Bereft in The Slig – The Personality Defects of a Bagger

23 08 2015

Many people ask me why I’m a mountain ‘list bagger’, especially when they learn of my fears in the hills and how many hills I go out and tackle but which scare me stupid. I spend quite a bit of time musing on that myself. But it is only when I ‘compleat’ a list, or am close to ‘compleating’, that I find answers.

I spent a very depressed night in The Sligachan Inn on Skye at the end of our last trip and was prompted to muse some more… here are the answers I’ve come up with so far.

Everyone is driven by different things but I think most fall into general sets or groups. Saying you can’t ‘pigeonhole’ people is wrong in my book – while everyone definitely isn’t the same, people generally fall into groups for each subject or area. I’m definitely a person driven by challenge and also a ‘list ticker’.

On the Friday tea-time of our Skye trip, the night before we went back home, we decided to finally get out of the holiday cottage – we’d stayed in all day while I wrote up reports and it threw it down with incessant heavy rain. It certainly wasn’t the weather to go anywhere and I was tired out from my two days in the Cuillin – Richard was happy to stay put too (luckily for him as he doesn’t drive). We’d drive up to ‘The Slig’ one last time we said.

On arrival, due to it being a horribly wet and miserable day, no-one had been in The Cuillin hills and so there were no hill-walkers, no guides, no mountain rescue people propping up the bar. The only people in there were tourists, plain and simple. I immediately felt disconnected, out of place and very let down (although I’m sure I expected it to be exactly like that due to the foul weather).

My mood was made worse when I realised that, in future, now I’ve completed all the scary stuff I had to do in The Cuillin, I will actually also be ‘just a tourist’ on Skye. I would no longer be part of ‘the elite’ – those brave and resilient people who frequent the fierce crags and knife-edge ridges. I would no longer be arriving at the bar with my guide having done some brave and daring feats in the mountains. No-one would be at the bar asking us ‘what we’d done’ that day. I would no longer be a member of ‘the club’…

I’d spent the first half of the week, before my two days of fierce Cuillin scrambling, almost dreading my two challenging days on the ridge and fearful of whether I could do the most difficult sections or whether I’d bottle out. As it turned out, and you can read in the two posts from those days, I acquitted myself pretty well and actually thoroughly enjoyed the first, shorter day. I even enjoyed parts of the second but just found it a bit too strenuous and long. But beforehand, I’d woken up at night worrying and gone very quiet, thoughtful and uncommunicative during the daytime at points when I got time to think about it. Richard, luckily, is completely used to this behaviour.

More than one person in the Sconser Lodge bar and elsewhere, hearing what I was about to do and seeing me stressing about it, asked me why on earth I was doing it. It’s certainly hard to explain.

The only thing I can say to those people is that I seem to be totally challenge-driven. If something isn’t a challenge but would be an effort, I can’t be bothered to do it and would probably laze around instead. There are some areas where I will walk for pleasure, e.g. The Lakes and The Cairngorms, but generally there has to be an element of something to overcome within myself or I won’t bother.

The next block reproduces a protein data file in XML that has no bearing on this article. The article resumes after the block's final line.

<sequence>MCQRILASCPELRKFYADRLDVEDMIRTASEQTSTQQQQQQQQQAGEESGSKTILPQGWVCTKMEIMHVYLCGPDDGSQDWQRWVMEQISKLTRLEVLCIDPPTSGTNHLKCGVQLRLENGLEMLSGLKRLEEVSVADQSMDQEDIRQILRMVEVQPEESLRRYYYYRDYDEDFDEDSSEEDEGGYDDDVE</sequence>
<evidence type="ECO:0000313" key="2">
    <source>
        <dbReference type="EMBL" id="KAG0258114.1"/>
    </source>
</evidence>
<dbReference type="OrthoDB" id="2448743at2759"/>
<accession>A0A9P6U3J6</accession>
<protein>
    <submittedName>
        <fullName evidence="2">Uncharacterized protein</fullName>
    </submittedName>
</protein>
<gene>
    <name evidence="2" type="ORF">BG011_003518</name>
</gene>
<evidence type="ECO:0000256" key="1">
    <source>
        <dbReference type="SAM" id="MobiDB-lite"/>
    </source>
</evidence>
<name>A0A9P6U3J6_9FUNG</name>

I have many days where, either due to the weather, or a particularly nasty route and being alone, I really don’t enjoy my day on the hill. Yet I’ll do the same soon afterwards. Towards the end of my Munro-bagging, having a particularly nasty year weatherwise and being constantly alone in the hills, my motto became “It’s serious business Munro Bagging” and that was the attitude I adopted before each walk.

But when I’ve actually done the route and overcome the problems, I’m very elated and proud of what I’ve done. It gives me a real buzz which lasts much longer than my day on the hill did. This was one of the reasons I started a blog – I read my posts more than anyone as I love to go back and see the brave, scary or silly stuff I’ve gone and done… But then I worry I may never be so brave again…

Alistair Borthwick, in my favourite book “Always A Little Further”, describing a particularly tough epic on a winter climb, makes a wonderfully true statement;

“… the reasoning powers of man are obscured by an inability to distinguish between things he enjoys doing, and things he enjoys having done…”

He further says, amusingly:

“… Of course, on the mountain he had not eaten for ten hours, had not felt his feet for three, had been soaked to the skin and then frozen solid, and for half the day had wished heartily that he were dead. But he does not think of these things – he is warm again…”

As I sat in the pub I realised that, since I took up Munro-bagging just over ten years ago, I’d completely defined myself by that. If someone had asked, I wouldn’t have said I was a ‘computer operator’, a ‘Yorkshirewoman’, or any other such accurate description – I’d have simply said I was a ‘Munro-bagger’ (and probably had to explain what that was to the uninitiated).

Before that I was always a hillwalker. Now, I see being a hillwalker as a rank below that of a Munroist. No doubt it was sitting in the local pub one night and thinking along those lines which prompted me to take on the task of finishing another list – that of the Munro ‘Tops’ (to disbelief and groans from my parents and Richard).

While I was doing each list I told everyone that, once I’d completed that, I was going back to normal and having a quiet life. Yet each time I get to that stage, I feel let down, bereft, empty and directionless again. I’ve lost my meaning of life and my status again.